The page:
I love soy sauce, but I'm trying to minimize my consumption of phytochemicals.
Is there any difference between "brewed" and "regular" soy sauce as far as their phytochemical content?
AFAIK, "brewed" is the term used for naturally fermented soy sauce compare to faster fermentation using chemicals; remember that using chemicals is not automatically bad.
As for the phytochemicals (stuff in plants) I don't have a clue.
Phytochemicals are found in any food sourced from plants, including any fresh vegetables you eat. For most people it would be nearly impossible to eliminate them from their diet, and would have significant deleterious effects on health to not consume vegetables.
Based on a quick google search and some biochemistry knowledge it would seem that fermented soy sauce contains active forms of a some isoflavone compounds (see section on "fermented staple crop foods: soy and rice"), which are inactive if you eat the beans themselves (or non-fermented forms of the beans). There are also a number of other biologically relevant compounds too, that would make this a very long post if I went into them all. Not all these compounds will be affected by acid-hydrolysis to the same extent, so take this with a word of caution, and read the literature I have linked, even if you don't understand it all (I don't, and I'm a virologist with a fairly extensive background in cancer research, biochemistry and molecular biology).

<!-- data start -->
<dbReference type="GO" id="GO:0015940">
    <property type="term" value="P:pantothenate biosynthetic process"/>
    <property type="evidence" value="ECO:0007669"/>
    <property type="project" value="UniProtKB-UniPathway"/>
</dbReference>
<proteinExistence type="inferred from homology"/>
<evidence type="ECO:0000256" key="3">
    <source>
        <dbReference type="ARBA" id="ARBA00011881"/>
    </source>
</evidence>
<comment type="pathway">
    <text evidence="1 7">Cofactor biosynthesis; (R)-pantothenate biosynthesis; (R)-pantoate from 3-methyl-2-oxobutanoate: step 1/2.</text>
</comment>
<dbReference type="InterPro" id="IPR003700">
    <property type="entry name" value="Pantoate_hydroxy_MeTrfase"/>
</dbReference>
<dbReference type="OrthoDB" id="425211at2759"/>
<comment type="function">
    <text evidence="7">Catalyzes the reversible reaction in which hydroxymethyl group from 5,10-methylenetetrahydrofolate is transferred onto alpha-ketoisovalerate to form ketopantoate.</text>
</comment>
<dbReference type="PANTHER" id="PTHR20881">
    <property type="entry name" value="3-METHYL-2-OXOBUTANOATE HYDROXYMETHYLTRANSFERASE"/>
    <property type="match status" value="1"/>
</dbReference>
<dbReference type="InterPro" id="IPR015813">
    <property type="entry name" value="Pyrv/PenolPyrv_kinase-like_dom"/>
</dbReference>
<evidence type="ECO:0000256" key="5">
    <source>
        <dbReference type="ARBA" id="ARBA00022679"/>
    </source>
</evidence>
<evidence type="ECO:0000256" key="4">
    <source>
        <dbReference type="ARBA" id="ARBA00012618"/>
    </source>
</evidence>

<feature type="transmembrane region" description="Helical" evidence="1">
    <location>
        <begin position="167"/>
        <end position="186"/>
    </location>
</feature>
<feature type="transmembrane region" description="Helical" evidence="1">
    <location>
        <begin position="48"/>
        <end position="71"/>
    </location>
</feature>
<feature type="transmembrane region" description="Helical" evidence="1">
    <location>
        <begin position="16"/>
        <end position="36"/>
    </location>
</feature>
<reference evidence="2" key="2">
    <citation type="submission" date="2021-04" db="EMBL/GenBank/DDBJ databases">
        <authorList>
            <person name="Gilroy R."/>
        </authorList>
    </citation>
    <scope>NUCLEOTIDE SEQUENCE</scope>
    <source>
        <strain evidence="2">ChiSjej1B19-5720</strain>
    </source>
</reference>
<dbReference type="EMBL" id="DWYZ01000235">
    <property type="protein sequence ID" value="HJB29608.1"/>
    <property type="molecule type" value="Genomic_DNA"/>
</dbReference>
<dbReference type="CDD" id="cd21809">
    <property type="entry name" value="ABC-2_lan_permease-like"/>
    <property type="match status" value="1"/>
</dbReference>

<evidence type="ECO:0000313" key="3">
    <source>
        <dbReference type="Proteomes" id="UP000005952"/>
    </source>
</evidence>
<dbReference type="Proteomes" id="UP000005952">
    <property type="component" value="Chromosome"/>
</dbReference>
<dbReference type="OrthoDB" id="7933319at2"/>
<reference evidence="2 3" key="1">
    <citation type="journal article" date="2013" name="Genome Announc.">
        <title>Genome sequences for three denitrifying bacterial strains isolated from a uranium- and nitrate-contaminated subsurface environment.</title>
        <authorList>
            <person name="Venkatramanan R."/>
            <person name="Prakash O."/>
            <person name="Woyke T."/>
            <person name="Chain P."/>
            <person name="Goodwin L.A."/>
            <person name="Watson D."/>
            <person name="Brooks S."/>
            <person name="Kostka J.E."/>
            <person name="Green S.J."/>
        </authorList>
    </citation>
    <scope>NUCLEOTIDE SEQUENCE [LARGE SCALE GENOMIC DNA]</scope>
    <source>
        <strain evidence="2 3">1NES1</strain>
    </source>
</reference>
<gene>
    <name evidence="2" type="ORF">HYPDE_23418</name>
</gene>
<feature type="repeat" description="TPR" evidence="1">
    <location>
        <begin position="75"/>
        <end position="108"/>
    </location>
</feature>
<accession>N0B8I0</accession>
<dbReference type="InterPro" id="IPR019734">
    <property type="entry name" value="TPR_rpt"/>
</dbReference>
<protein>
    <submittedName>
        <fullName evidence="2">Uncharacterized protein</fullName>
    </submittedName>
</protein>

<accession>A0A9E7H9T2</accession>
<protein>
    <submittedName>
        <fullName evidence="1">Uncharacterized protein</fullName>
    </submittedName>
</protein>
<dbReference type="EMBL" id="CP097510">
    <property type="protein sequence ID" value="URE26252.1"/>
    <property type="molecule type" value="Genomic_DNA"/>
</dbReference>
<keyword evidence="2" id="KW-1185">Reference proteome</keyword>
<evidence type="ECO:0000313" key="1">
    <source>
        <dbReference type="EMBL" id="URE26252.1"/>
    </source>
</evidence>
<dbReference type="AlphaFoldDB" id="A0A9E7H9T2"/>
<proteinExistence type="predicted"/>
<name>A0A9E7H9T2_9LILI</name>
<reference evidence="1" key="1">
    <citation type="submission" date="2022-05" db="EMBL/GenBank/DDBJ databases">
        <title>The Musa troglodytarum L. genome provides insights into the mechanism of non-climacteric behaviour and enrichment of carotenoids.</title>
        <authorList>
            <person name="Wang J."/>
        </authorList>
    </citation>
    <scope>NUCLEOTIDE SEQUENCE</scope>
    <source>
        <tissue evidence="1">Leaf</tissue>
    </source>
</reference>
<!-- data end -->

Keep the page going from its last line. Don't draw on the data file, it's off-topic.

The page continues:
I'll use the isoflavones as a typical answer:
The component levels in the different soys are difficult to find as most people study the fermented soy sauce, but it seems around 0.1% - 0.3% isoflavonoids is pretty common for the fermented sauce, and that there are no isoflavonoids in acid-hydrolysed sauce. Isoflavonoids are often considered to be the more biologically relevant forms of the phytochemicals in soy, and have been extensively studied in terms of cancer prevention (they are considered anti-cancer for example) and similar things.
Cancer rates being lower in Asiatic countries has been attributed to the soy consumption (see section 220.127.116.11) and is also implicated in lower levels of things like osteoporosis, obesity and cardiovascular diseases too (sections 18.104.22.168 - 22.214.171.124). As a word of caution here, the tests done on these sorts of things generally use purified version that are much much more concentrated than you would find in any soy sauce, so the effects are magnified.
This protective effect is probably not strictly down to isoflavones, but taken as a whole it seems that consuming soy products, whether fermented or not, is generally considered a good thing.